STI dips on regional slump
SLUMPING stock markets across the region sent Singapore shares in the same direction yesterday, as investors await data that could provide more evidence of a slowdown in China.
The benchmark Straits Times Index (STI) shed 8.48 points to 3,296.57, while trading volumes remained modest with 1.56 billion shares worth $902.7 million changing hands.
Desmond Chua, a market analyst at CMC Markets in Singapore, said investors will be watching developments out of China after a series of economic reports came in below expectations. He added that another weak reading "will underscore weakness in the Chinese economy".
There was red ink across the region: Tokyo was down 0.71 per cent, Sydney 1.29 per cent and Seoul 0.71 per cent. Fears that the preliminary data due in China today could indicate that manufacturing activity is contracting were particularly acute in Shanghai, where shares slumped 1.7 per cent, and Hong Kong was down 1.44 per cent.
The 30 STI component counters here closed mixed, with 18 losers, 11 gainers and one unchanged.
The STI was hit hard by laggards Jardine Matheson, down 0.5 per cent or 33 US cents to US$62.07, and Jardine Strategic, which fell 0.7 per cent or 27 US cents to US$36.
OCBC Bank lost 1.5 per cent or 15 cents to $9.72, with 3.3 million shares changing hands, as investors priced in the upcoming conclusion of its one-for-eight rights issue.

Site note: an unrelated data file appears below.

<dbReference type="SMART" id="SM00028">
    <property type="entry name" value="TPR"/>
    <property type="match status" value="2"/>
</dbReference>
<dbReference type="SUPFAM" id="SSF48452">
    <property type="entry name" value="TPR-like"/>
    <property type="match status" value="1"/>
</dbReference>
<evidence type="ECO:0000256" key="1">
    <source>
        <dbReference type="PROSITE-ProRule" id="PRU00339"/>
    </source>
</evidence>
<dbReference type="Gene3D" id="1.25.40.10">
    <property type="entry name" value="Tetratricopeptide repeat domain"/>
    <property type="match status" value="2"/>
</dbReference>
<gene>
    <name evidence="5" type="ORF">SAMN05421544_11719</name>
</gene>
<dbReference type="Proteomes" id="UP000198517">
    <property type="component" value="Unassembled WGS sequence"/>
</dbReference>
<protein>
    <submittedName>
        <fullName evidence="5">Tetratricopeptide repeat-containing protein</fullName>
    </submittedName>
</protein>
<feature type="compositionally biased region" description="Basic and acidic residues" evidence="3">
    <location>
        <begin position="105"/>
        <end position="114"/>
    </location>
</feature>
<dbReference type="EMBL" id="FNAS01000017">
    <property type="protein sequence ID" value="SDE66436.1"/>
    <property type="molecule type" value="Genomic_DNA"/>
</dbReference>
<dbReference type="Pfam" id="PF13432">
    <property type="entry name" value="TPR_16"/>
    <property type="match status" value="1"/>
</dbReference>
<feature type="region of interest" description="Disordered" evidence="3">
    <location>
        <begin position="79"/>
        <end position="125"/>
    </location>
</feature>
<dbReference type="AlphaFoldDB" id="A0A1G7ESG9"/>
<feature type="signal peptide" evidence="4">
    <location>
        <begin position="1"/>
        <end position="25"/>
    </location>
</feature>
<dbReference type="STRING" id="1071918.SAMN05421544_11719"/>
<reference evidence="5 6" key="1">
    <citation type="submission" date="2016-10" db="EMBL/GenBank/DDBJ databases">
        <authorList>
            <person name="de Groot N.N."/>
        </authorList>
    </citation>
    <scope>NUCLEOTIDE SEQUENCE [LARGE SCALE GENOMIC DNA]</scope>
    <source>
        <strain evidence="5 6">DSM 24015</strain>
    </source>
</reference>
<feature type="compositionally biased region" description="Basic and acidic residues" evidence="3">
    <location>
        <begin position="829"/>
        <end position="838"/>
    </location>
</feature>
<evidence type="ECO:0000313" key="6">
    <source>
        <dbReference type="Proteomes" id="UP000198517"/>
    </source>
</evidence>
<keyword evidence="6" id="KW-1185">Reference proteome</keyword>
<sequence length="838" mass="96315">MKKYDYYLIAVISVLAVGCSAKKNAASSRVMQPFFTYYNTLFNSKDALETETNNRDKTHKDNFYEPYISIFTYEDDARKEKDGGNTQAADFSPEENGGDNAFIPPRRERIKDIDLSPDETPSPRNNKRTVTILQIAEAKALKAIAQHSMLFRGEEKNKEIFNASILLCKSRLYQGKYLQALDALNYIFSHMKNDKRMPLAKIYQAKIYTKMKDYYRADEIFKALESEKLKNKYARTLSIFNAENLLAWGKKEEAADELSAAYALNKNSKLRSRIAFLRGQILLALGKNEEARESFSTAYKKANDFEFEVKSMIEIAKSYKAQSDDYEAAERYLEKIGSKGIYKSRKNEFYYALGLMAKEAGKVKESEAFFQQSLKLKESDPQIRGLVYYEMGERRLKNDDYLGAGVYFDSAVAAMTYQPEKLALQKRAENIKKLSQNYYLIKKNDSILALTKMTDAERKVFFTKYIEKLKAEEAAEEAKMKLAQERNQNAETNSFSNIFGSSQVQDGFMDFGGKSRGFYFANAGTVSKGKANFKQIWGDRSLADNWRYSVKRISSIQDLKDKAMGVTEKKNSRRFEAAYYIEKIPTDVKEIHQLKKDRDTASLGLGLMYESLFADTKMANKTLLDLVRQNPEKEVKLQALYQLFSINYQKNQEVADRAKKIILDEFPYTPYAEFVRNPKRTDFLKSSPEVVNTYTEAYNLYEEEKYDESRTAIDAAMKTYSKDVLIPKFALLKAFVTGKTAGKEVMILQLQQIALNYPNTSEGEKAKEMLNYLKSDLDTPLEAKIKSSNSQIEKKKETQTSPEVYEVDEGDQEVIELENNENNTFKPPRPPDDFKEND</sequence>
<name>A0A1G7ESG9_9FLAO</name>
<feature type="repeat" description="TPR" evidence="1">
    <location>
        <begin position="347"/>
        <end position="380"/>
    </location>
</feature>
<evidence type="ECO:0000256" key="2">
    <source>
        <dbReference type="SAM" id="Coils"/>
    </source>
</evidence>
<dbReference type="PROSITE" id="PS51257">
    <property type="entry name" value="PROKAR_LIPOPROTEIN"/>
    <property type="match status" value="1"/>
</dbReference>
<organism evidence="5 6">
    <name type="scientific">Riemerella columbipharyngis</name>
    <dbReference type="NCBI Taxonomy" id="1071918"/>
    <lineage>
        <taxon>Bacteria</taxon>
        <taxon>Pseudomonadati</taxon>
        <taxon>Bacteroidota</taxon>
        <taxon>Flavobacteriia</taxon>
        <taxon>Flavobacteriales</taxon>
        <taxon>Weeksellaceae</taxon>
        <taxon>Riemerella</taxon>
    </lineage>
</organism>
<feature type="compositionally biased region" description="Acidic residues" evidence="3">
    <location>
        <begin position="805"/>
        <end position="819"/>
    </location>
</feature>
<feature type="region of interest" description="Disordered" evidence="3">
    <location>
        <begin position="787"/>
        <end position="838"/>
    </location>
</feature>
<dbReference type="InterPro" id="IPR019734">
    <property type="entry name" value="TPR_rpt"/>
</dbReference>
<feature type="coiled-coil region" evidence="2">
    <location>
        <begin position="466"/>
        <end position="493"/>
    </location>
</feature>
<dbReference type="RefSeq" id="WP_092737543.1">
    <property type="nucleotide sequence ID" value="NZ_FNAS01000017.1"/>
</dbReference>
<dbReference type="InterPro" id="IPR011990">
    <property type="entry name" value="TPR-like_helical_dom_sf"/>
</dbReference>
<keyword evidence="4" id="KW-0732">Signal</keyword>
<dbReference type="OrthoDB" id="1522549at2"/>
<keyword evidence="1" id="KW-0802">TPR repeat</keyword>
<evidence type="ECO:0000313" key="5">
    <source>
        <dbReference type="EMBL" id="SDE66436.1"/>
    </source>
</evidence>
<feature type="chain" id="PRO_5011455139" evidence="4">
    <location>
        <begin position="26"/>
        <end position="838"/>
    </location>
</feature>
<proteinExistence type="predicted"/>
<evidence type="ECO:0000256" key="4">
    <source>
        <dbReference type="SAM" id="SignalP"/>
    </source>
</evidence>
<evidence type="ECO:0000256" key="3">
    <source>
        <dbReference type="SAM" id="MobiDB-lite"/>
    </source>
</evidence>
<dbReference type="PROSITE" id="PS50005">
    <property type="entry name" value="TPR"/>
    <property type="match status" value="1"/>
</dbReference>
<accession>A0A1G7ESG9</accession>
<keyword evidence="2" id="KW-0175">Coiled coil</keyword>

LCD Global Investments was the most actively traded, gaining 1.8 per cent or 0.5 cent to 28.5 cents, with 313.3 million shares changing hands.
A trading halt on LCD's shares was lifted after the market closed on Friday. That set the stage yesterday for the stock to move on news that Lum Chang Investments and other shareholders have sold a combined 29.5 per cent stake in the resorts operator firm to privately held JTrust Asia.
LCD will eventually be known as JTrust International. JTrust Asia is a wholly owned subsidiary of JTrust, a finance and real-estate group headquartered in Japan. It has $125 million in capital.
The sale involves 310.4 million ordinary shares at 30 cents each, for a total of $93.1 million.
"There is talk that the deal is unfair to minority shareholders, who are forced to accept the change in management, without the ability to cash out on the same terms as the Lum family. Some say this is an attempt to circumvent the takeover offer code, where a buyer who buys a more than 30 per cent stake in a company is obliged to make a takeover offer," a remisier said.